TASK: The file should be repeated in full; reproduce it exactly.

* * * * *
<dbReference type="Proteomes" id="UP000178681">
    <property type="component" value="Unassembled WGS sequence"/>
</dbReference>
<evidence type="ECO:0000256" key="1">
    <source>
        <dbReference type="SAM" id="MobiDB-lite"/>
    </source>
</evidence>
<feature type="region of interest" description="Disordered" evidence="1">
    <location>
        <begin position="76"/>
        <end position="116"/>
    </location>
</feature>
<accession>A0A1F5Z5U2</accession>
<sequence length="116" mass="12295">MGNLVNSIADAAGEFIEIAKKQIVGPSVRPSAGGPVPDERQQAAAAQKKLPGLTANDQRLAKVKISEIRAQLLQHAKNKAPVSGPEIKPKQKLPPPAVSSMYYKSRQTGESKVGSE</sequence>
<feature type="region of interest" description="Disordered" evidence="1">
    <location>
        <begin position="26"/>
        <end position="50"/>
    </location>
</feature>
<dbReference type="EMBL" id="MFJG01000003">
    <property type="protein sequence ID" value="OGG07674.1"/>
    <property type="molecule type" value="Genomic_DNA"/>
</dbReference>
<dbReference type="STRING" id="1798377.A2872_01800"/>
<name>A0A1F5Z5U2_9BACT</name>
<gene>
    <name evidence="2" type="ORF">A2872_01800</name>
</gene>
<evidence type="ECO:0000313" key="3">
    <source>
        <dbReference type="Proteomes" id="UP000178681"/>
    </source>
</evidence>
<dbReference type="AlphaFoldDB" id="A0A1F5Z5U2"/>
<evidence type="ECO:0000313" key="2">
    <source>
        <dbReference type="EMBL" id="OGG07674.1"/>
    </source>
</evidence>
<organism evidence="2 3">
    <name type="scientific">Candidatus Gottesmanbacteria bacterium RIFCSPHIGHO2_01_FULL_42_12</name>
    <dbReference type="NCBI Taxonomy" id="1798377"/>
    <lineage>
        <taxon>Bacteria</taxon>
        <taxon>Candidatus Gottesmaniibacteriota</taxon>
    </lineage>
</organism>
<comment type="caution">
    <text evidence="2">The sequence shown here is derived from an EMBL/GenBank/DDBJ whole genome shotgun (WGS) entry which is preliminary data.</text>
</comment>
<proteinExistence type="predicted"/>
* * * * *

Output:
<dbReference type="Proteomes" id="UP000178681">
    <property type="component" value="Unassembled WGS sequence"/>
</dbReference>
<evidence type="ECO:0000256" key="1">
    <source>
        <dbReference type="SAM" id="MobiDB-lite"/>
    </source>
</evidence>
<feature type="region of interest" description="Disordered" evidence="1">
    <location>
        <begin position="76"/>
        <end position="116"/>
    </location>
</feature>
<accession>A0A1F5Z5U2</accession>
<sequence length="116" mass="12295">MGNLVNSIADAAGEFIEIAKKQIVGPSVRPSAGGPVPDERQQAAAAQKKLPGLTANDQRLAKVKISEIRAQLLQHAKNKAPVSGPEIKPKQKLPPPAVSSMYYKSRQTGESKVGSE</sequence>
<feature type="region of interest" description="Disordered" evidence="1">
    <location>
        <begin position="26"/>
        <end position="50"/>
    </location>
</feature>
<dbReference type="EMBL" id="MFJG01000003">
    <property type="protein sequence ID" value="OGG07674.1"/>
    <property type="molecule type" value="Genomic_DNA"/>
</dbReference>
<dbReference type="STRING" id="1798377.A2872_01800"/>
<name>A0A1F5Z5U2_9BACT</name>
<gene>
    <name evidence="2" type="ORF">A2872_01800</name>
</gene>
<evidence type="ECO:0000313" key="3">
    <source>
        <dbReference type="Proteomes" id="UP000178681"/>
    </source>
</evidence>
<dbReference type="AlphaFoldDB" id="A0A1F5Z5U2"/>
<evidence type="ECO:0000313" key="2">
    <source>
        <dbReference type="EMBL" id="OGG07674.1"/>
    </source>
</evidence>
<organism evidence="2 3">
    <name type="scientific">Candidatus Gottesmanbacteria bacterium RIFCSPHIGHO2_01_FULL_42_12</name>
    <dbReference type="NCBI Taxonomy" id="1798377"/>
    <lineage>
        <taxon>Bacteria</taxon>
        <taxon>Candidatus Gottesmaniibacteriota</taxon>
    </lineage>
</organism>
<comment type="caution">
    <text evidence="2">The sequence shown here is derived from an EMBL/GenBank/DDBJ whole genome shotgun (WGS) entry which is preliminary data.</text>
</comment>
<proteinExistence type="predicted"/>